Sure, you can sweeten Valentine’s Day with a treat from your favorite chocolatier, but because of how surprisingly easy it is to melt, temper, and mold chocolate, I like to observe the indulgent winter holiday by taking the task on myself. Homemade chocolates and hand-dipped treats are a thoughtful and inexpensive gift, and the activity itself makes a great date night project.
This beautiful, Spanish-made version from Williams-Sonoma is one of the more expensive pieces you can add to your confectionary arsenal, but its other uses make it easier to justify. Beyond chocolate work, this board is equally excellent for rolling out pie doughs as it is for serving cheese and charcuterie (not to mention the professional background it will add to all those Instagram shots you’re going to snap on it). Invest in this piece and you’ll immediately channel the true pastry professional you are meant to be.
The key to properly tempered chocolate is keeping the couverture free of moisture while it melts over an indirect, gentle heat. A standard metal bowl set over a simmering water bath works in a pinch, so owning a double boiler may seem unnecessary, but this version from Norpro takes the guesswork out of finding a perfectly paired pot. The stainless double boiler fits snugly over a range of saucepans, helping to avoid the accidental slip typical of metal bowls. A long handle protects your hands from the basin’s hot edges and a pour spout keeps drips and messes to a minimum. Norpro
Why is a meat thermometer on my list of favorite chocolate tools? A digital instant-read thermometer is one of my go-to tools for the precision and ease it adds to every temperature-sensitive task in the kitchen. Tempering is no different; use this tool to track every point of the tempering curve to give your chocolate confections a gorgeous, glossy finish and a satisfying snap every time. ThermoPro
Growing up, my mom never marked a major milestone or celebration without a corresponding chocolate lollipop or treat: A carriage shape for a new baby, all nine single-digit birthdays, and a two-piece heart-shaped chocolate box at everyone’s place setting for Valentine’s Day. These silicone molds are just the way to bring this tradition up to date. I like these for their versatility and efficiency—you can use them to make bon bons, peanut butter cups, truffles, and candy bars. Silicone molds are oven-, microwave-, freezer-, and dishwasher-safe and this style has 30 cavities, so you can make the most of your confectionary efforts. Freshware
Acetate sheets are the best neutral canvas for creating all sorts of chocolate shapes and decor. Whether you are using tempered chocolate as a garnish to spruce up your famous Valentine’s Day cake or to freestyle tempered chocolate plaques and medallions, these sheets are exactly what you need to accomplish your most elaborate chocolate-working dreams. Oasis Supply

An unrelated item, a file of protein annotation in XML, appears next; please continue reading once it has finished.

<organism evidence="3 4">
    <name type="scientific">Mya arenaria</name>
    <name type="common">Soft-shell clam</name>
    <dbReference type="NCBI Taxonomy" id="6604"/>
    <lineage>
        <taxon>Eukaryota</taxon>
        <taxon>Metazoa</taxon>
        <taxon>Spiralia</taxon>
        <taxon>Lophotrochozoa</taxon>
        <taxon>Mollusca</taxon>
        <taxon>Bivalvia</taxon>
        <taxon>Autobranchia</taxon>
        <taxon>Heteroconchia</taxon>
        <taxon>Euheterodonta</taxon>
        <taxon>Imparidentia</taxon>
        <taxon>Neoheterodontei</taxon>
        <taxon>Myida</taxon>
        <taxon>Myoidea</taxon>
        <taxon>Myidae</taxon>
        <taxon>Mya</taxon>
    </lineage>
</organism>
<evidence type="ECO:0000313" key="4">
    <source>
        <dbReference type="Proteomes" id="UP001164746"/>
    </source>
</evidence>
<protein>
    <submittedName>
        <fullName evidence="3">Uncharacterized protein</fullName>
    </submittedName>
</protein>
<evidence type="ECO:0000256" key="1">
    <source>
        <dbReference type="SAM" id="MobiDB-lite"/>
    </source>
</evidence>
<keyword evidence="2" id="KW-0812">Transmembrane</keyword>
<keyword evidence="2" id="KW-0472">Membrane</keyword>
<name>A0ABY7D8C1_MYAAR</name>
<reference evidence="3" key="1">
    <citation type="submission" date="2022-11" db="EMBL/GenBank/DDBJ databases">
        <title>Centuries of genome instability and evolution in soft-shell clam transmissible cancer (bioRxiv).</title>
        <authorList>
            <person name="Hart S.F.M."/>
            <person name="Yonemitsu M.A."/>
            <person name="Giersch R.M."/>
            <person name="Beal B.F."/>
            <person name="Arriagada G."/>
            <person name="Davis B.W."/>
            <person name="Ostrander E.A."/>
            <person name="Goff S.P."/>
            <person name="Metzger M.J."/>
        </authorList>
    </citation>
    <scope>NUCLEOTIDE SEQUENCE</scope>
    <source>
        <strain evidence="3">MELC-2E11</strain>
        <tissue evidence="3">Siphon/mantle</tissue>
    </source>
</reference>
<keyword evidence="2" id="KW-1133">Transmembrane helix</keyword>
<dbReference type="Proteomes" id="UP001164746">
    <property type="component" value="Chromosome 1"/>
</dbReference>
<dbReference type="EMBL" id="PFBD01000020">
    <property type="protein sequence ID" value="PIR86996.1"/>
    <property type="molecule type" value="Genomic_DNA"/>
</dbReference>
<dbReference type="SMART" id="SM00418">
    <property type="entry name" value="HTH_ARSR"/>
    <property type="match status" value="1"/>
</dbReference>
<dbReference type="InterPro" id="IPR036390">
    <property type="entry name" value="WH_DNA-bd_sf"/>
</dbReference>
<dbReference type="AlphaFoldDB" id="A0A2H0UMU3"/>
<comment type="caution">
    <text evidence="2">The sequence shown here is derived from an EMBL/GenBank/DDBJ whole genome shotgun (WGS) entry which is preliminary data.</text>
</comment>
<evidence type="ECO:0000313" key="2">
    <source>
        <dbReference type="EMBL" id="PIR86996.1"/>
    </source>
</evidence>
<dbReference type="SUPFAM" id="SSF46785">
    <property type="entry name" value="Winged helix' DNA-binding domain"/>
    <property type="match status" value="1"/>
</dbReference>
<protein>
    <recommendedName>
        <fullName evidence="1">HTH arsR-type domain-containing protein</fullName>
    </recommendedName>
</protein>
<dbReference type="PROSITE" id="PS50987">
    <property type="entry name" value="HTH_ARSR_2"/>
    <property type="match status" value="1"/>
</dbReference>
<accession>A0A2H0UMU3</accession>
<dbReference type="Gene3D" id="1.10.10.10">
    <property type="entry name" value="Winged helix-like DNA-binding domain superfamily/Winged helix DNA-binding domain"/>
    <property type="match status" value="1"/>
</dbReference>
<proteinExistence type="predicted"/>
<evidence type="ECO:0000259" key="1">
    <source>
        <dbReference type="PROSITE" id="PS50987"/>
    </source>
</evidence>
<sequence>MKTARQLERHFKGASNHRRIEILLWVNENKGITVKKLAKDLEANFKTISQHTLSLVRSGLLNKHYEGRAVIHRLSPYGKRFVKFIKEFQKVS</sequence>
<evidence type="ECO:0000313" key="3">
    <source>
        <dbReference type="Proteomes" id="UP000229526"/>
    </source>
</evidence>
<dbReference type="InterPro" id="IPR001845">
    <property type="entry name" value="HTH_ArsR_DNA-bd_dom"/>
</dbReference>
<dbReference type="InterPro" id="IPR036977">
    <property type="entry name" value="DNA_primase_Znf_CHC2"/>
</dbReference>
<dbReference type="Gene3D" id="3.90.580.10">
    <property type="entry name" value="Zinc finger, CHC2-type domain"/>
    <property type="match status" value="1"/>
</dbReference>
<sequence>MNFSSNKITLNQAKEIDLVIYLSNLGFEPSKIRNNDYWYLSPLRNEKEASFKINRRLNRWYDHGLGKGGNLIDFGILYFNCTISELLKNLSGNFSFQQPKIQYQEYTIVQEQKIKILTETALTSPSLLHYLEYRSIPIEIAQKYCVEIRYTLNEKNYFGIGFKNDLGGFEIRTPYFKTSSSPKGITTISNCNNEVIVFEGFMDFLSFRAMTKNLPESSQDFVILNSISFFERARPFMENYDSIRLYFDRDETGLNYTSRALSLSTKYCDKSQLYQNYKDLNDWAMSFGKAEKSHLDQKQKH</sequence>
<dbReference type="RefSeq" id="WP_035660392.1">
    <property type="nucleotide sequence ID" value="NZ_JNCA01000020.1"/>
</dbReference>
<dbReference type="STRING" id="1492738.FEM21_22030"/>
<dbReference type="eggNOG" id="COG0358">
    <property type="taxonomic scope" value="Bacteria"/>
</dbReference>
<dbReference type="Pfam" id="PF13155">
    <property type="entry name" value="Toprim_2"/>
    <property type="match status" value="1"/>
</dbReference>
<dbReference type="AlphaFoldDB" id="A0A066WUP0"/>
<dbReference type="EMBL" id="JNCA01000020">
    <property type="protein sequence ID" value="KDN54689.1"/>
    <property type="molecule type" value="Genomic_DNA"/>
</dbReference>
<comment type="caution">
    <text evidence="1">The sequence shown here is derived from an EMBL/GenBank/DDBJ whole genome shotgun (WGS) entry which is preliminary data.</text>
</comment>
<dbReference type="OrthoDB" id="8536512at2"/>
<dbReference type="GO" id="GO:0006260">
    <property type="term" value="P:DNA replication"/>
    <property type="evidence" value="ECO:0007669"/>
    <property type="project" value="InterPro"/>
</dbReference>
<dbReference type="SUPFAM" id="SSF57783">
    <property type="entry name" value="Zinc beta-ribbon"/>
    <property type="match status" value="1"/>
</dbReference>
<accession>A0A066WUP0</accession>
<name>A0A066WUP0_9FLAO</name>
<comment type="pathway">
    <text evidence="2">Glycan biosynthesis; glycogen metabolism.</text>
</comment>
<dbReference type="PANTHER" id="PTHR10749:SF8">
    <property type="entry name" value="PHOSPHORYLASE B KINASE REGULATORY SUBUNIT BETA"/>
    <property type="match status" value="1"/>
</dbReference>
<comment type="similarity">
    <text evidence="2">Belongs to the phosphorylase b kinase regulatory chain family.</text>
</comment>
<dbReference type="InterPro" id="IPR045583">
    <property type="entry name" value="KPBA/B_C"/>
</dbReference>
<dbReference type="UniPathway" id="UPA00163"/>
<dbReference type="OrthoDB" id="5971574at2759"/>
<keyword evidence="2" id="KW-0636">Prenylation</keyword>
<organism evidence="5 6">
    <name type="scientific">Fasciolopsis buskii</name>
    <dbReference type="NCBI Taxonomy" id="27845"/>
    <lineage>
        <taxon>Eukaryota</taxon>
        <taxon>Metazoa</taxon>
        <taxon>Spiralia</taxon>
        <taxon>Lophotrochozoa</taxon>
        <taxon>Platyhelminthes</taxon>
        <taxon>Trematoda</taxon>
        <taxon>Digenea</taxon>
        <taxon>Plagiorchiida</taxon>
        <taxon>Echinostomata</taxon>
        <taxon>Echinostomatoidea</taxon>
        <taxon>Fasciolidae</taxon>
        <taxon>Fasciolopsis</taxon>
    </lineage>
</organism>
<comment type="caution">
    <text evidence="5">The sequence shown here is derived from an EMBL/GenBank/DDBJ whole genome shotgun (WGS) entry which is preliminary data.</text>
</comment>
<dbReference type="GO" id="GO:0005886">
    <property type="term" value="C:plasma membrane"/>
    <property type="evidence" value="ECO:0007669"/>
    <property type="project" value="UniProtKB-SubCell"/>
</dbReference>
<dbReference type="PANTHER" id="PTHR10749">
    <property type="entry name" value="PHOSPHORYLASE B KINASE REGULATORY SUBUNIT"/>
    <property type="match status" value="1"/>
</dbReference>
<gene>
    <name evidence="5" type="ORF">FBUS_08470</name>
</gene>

Transfer Sheets for the Cupid Enthusiast – Bakers EZ Way Chocolate Transfer Sheet Abstract Design, Gold
I love these transfer sheets for the professional, polished look they give to finished chocolates without much added effort. Simply cut the sheets into shapes to fit a silicone mold and lay them at the bottom before filling with chocolate, or pipe chocolate into shapes directly onto them, using them in place of an acetate sheet. Bakers EZ way
A Mini Muffin Tin and Baking Liners for Homemade Peanut Butter Cups – Wilton Perfect Results Nonstick 24-Cup Mini Muffin Pan
Line this mini muffin tin with baking cups and fill with melted chocolate and creamy peanut butter for a handmade take on the classic candy cups. For the cleanest results, fill the cups with one-third of the chocolate needed, drop a pre-frozen teaspoon of peanut butter into the center and top off with additional melted chocolate before allowing to cool and set. Wilton
This widely-slotted scoop is just the right size for delicately lowering a range of treats into melted chocolate. Cashews, marshmallows, cookies, and strawberries all fit perfectly into the mouth of the scoop without slipping through the wire tines, allowing you to easily tap off excess chocolate before transferring the goods to a parchment- or acetate-lined sheet pan. Wilton
If the process of tempering chocolate sounds more like work than it does play, this adorable melting pot is exactly what you need for a simpler foray into the art of chocolate making. The compact electric candy pot is small enough to stash away but capable of melting up to 2½ cups of chocolate at once–more than enough to coat a party-sized batch of chocolate-covered cherries, peppermint patties, or whatever you’d like. The pot doesn’t offer the user a ton of control over temperature so it isn’t ideal for tempering couverture, but it is possible to cheat your way to a glossy glaze by stirring in a tablespoon or two of coconut oil before you start dipping. The warming function ensures that your chocolate stays smooth without scorching and the removable silicone insert makes clean-up a cinch. Wilton